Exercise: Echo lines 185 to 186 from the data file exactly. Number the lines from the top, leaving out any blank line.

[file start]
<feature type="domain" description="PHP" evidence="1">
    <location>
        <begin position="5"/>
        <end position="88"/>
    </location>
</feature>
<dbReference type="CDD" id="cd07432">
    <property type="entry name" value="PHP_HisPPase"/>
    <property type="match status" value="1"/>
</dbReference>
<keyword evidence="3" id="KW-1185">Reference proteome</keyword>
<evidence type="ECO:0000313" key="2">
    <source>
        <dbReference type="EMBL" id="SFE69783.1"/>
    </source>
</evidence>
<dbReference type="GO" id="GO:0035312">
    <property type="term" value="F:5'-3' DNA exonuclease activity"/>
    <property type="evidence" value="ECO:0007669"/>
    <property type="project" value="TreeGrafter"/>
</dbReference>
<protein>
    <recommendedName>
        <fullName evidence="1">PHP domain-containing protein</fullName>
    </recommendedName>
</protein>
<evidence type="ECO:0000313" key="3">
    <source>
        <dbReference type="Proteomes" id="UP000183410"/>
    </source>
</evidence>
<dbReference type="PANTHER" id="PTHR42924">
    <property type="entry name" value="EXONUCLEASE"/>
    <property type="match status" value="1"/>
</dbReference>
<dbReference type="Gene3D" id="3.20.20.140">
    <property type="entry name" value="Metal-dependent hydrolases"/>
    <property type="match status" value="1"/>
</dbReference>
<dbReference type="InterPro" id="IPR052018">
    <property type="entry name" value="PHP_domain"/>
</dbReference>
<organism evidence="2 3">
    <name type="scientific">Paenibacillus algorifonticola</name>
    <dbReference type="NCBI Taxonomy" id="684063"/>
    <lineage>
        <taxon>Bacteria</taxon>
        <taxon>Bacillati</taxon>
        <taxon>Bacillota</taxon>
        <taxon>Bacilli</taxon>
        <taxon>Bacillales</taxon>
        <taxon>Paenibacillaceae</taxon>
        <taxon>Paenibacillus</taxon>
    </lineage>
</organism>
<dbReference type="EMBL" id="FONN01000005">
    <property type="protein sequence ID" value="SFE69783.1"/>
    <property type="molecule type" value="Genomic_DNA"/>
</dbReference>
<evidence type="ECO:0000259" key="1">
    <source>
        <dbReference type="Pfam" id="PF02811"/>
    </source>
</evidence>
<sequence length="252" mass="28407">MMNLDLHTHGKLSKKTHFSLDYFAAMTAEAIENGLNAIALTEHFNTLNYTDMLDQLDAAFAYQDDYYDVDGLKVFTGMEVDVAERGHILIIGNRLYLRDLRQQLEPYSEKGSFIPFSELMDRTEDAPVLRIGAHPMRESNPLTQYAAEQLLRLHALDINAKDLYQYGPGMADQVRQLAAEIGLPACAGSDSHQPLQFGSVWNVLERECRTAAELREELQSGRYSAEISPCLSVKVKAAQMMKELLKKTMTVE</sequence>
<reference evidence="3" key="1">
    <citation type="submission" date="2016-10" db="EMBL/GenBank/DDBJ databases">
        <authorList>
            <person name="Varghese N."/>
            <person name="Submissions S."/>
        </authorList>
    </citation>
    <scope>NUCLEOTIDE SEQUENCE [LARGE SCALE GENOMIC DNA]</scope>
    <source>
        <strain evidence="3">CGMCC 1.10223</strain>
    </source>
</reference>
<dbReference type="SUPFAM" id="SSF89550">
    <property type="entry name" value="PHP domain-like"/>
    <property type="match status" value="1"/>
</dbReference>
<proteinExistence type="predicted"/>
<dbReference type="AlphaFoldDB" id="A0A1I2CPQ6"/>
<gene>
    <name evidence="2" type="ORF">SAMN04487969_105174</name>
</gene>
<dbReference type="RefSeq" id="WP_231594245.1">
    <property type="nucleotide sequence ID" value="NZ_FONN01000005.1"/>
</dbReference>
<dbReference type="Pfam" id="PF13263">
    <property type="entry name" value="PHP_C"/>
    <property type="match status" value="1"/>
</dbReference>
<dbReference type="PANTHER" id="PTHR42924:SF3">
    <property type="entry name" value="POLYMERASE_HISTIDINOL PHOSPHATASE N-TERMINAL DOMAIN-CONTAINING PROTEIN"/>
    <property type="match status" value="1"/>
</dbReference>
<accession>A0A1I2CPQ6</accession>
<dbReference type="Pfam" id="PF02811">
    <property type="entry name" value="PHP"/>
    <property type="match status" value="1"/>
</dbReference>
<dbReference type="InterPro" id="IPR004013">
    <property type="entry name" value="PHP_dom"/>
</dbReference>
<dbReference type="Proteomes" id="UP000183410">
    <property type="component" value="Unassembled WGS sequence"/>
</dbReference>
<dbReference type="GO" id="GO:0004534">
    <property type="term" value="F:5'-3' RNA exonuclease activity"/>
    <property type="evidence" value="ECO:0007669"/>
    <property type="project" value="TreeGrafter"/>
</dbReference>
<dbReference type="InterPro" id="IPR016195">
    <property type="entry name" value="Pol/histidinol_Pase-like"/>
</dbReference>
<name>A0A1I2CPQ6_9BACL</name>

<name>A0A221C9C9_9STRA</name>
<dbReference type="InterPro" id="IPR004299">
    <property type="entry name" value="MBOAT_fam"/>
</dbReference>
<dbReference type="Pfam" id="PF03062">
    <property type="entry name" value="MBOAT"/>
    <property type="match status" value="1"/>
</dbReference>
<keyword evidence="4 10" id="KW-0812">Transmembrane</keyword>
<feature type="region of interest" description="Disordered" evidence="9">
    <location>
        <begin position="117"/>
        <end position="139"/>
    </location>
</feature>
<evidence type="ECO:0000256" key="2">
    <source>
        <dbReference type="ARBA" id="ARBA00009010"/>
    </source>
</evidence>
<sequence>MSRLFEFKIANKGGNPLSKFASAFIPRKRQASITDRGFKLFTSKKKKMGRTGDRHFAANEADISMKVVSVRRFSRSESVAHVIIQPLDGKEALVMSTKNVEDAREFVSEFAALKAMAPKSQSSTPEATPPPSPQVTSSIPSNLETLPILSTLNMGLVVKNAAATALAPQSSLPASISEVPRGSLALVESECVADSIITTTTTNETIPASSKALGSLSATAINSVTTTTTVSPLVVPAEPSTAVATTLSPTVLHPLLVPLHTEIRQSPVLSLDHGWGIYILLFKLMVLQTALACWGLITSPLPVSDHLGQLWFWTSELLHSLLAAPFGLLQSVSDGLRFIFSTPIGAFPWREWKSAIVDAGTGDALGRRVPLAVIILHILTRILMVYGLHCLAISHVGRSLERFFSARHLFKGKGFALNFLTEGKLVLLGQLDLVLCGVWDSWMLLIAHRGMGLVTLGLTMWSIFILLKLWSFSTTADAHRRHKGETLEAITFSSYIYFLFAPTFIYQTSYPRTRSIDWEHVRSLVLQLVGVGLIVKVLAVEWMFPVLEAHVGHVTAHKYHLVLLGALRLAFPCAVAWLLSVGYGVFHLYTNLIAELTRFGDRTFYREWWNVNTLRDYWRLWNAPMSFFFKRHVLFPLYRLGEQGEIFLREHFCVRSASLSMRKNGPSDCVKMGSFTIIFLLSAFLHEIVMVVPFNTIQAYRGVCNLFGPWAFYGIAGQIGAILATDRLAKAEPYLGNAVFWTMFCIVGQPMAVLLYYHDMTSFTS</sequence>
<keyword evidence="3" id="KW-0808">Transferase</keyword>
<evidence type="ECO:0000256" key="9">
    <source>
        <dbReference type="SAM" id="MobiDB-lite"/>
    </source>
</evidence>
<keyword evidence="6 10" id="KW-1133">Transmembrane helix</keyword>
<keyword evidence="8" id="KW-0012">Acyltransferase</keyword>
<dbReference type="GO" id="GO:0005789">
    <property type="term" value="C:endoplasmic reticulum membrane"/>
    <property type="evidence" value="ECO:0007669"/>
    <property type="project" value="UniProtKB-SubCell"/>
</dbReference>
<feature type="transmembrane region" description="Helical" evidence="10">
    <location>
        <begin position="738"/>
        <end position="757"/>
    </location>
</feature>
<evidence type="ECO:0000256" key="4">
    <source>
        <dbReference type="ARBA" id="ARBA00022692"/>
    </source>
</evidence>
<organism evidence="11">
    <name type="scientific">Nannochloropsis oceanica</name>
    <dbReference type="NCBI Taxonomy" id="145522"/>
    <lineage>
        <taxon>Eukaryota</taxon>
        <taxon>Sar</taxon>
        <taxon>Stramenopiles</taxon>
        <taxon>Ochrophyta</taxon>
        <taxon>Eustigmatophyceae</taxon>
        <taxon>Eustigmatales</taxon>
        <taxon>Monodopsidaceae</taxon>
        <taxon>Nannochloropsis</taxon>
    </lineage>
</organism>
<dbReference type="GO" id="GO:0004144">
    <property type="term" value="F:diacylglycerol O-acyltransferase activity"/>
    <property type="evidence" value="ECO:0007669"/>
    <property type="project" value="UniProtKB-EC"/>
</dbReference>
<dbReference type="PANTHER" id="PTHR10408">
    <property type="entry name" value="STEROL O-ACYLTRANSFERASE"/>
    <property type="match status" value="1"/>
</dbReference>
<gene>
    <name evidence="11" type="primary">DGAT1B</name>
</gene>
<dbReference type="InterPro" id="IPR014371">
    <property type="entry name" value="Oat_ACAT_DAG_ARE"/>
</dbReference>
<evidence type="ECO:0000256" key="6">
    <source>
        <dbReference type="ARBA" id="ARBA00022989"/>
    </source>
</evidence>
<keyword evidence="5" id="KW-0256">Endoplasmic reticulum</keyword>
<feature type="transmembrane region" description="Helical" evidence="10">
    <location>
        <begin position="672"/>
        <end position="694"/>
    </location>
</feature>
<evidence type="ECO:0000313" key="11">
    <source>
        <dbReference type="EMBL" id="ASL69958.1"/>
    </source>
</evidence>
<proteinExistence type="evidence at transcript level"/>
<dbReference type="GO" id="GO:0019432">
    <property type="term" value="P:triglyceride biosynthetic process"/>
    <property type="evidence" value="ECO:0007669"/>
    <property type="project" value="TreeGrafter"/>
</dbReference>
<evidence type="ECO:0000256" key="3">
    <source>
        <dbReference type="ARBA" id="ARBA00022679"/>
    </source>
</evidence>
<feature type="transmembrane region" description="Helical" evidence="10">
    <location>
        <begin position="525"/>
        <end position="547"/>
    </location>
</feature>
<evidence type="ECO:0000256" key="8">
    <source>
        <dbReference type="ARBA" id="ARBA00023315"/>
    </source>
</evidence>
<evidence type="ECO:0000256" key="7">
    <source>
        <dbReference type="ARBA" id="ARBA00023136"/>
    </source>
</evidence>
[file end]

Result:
</dbReference>
<gene>